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E00928: Scarcely legible Greek inscription marking boundaries of an estate belonging to a church, probably of *John (the Baptist, S00020), or, which is less plausible, of *Thyrsos (martyr of Bithynia, S00612). Found at Kana (Lycaonia, central Asia Minor). Probably 6th c.

online resource
posted on 2015-12-03, 00:00 authored by pnowakowski
Inscription on a boundary stone.

Callander's reading:

ὅροι τοῦ
ἁγίου καὶ

4. μάρτυρος or ἱερομάρτυρος Delehaye || 4-5. Ιοδοτερος | Θύρσου Callander

'Boundaries of the holy and glorious martyr (?) Thyrsos.'

Text: Callander 1906, no. 22.

Reading by the editors of Monumenta Asiae Minoris Antiqua XI from a squeeze made by Michael Ballance:

Α + Ω
+ ὅροι το̣ῦ
ἁγίου κ̣α̣ὶ
Ἰω̣ά[ν]̣ο[υ] ̣τ[οῦ]

'Α + Ω + Boundaries (of the church) of the holy and glorious John the Baptist (?).'

Text and translation (lightly modified): MAMA XI, no. 357.


Evidence ID


Saint Name

John the Baptist : S00020 Thyrsos, martyr of Nikomedia (Asia Minor), ob. 3rd c.? : S00612

Saint Name in Source

Ἰωάννης ὁ Βαπτιστῆς Θύρσος

Type of Evidence

Inscriptions - Formal inscriptions (stone, mosaic, etc.)


  • Greek

Evidence not before


Evidence not after


Activity not before


Activity not after


Place of Evidence - Region

Asia Minor

Place of Evidence - City, village, etc


Place of evidence - City name in other Language(s)

Kana Nicomedia Νικομήδεια Nikomēdeia Izmit Πραίνετος Prainetos Nicomedia

Cult activities - Places

Cult building - independent (church)

Cult activities - Non Liturgical Practices and Customs

Awarding privileges to cult centres


A badly weathered boundary stone found in 1904 by an expedition led by William Ramsay and first edited by Thomas Callander in 1906. The editors of the eleventh volume of Monumenta Asiae Minoris Antiqua claim that it may be identical with a white limestone stele, seen by Michael Ballance in 1957. H. 1.24 m; W. 0.37 m; letter height 0.015-0.04 m. When recorded by Ballance, the stele was reused in the wall of a yard.


The inscription marked the boundaries of an estate belonging to a church. The identity of its patron saint has been disputed. Callander read the name of the saint as Thyrsos. As he published only a transcription of the text, without a drawing or photograph, the reading had to be accepted by other scholars. François Halkin comments that the martyr Thyrsos was quite popular as he was also venerated in Lycaonia and Constantinople (see Halkin 1953, p. 93, n. 4). Sozomen writes that a martyr shrine of *Thyrsos was built in the capital by Caesarius, consul of 397 and praetorian prefect of the East, at the tomb of his wife and that the martyr appeared in a vision to Pulcheria, showing her where the relics of the *Forty Martyrs of Sebasteia had been buried (see Soz. HE IX 2). Though the church historian does not say, how the relics of *Thyrsos were brought to Constantinople, the story gives the impression that they could be originally venerated by some Macedonian / Pneumatomachi monks (followers of the teachings of the patriarch of Constantinople Macedonius, 342-359, that questioned the divinity of the Holy Ghost). For the hagiographical writings on a certain *Thyrsos, a martyr of Bithynia, and his companions, see BHG 1845-1846. Epithets of the martyr are given in lines 3-5. Callander says that “the reading in l. 4 is hopeless”, but given that the word, he read as ΙΟΔΟΤΕΡΟΣ, is preceded by epithets ἁγίου καὶ ἐνδόξου Hippolyte Delehaye said that one could hardly interpret it otherwise than μάρτυρος. ΙΟ could be easily mistaken for Μ and ΔΟ for ΑΡ. The epithet ἱερομάρτυς, also considered by Delehaye, is not attested in late antique Anatolian inscriptions. However, the editors of the eleventh volume of Monumenta Asiae Minoris Antiqua claim that the stone may be identical with a white limestone stele, they edited under no. 357. It was seen by Michael Ballance in 1957. Ballance made a squeeze and a photograph that allowed for correcting Callander's reading (if both objects are really identical). The church was apparently dedicated to *John the Baptist (and not Thyrsos). In addition, the editors suppose that the same church was mentioned on a boundary stone, found c. 50 km to the east of Kana (see E00929) and that one of these signs could have been displaced. Though this inscription does not say so explicitly, boundary stones were usually bestowed upon sanctuaries by emperors.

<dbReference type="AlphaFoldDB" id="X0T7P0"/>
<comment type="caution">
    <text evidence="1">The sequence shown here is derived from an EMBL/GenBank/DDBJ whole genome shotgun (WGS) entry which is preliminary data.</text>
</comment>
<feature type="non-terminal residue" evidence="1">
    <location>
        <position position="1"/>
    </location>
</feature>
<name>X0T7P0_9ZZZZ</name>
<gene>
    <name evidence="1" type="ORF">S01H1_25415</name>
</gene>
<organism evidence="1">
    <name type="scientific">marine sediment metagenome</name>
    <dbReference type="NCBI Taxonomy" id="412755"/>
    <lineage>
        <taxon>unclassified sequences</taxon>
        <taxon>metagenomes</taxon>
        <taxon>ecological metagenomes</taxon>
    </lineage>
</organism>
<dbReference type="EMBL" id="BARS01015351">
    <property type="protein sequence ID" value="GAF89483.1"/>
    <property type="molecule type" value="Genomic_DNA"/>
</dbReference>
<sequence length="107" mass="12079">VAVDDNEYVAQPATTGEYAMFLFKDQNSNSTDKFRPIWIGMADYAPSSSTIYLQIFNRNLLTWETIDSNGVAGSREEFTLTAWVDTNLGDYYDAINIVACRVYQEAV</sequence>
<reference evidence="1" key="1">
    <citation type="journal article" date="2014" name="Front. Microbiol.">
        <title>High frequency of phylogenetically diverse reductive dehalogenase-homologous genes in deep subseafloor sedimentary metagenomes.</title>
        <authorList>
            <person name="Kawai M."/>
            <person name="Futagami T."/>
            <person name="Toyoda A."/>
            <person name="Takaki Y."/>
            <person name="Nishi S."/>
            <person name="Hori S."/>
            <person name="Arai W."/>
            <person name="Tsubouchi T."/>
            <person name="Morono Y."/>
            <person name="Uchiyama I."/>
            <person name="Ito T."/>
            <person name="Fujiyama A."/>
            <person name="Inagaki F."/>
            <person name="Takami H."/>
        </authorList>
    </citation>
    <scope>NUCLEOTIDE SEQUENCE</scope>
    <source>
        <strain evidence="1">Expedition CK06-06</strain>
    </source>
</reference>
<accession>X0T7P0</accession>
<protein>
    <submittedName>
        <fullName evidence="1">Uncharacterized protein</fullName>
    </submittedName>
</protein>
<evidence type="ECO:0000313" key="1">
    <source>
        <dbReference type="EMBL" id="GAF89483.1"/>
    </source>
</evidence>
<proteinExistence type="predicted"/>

Edition: Monumenta Asiae Minoris Antiqua XI, no. 357. Callander, T., "Explorations in Lycaonia and Isauria", in: W.M. Ramsay, Studies in the History and Art of the Eastern Provinces of the Roman Empire (Aberdeen: Aberdeen University Press, 1906), no. 22. Inscriptiones Christianae Graecae database, no. 132: Further reading: Destephen, S., "Martyrs locaux et cultes civiques en Asie Mineure", in: J.C. Caillet, S. Destephen, B. Dumézil, H. Inglebert, Des dieux civiques aux saints patrons (IVe-VIIe siècle) (Paris: éditions A. & J. Picard, 2015), 89. Halkin, F., "Inscriptions grecques relatives à l'hagiographie, IX, Asie Mineure", Analecta Bollandiana 71 (1953), 93, n. 4. Delehaye, H., Les origines du culte des martyrs (Bruxelles : Société des Bollandistes, 1912), 191 (cf. pp. 69; 102; 274).

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    Evidence -  The Cult of Saints in Late Antiquity



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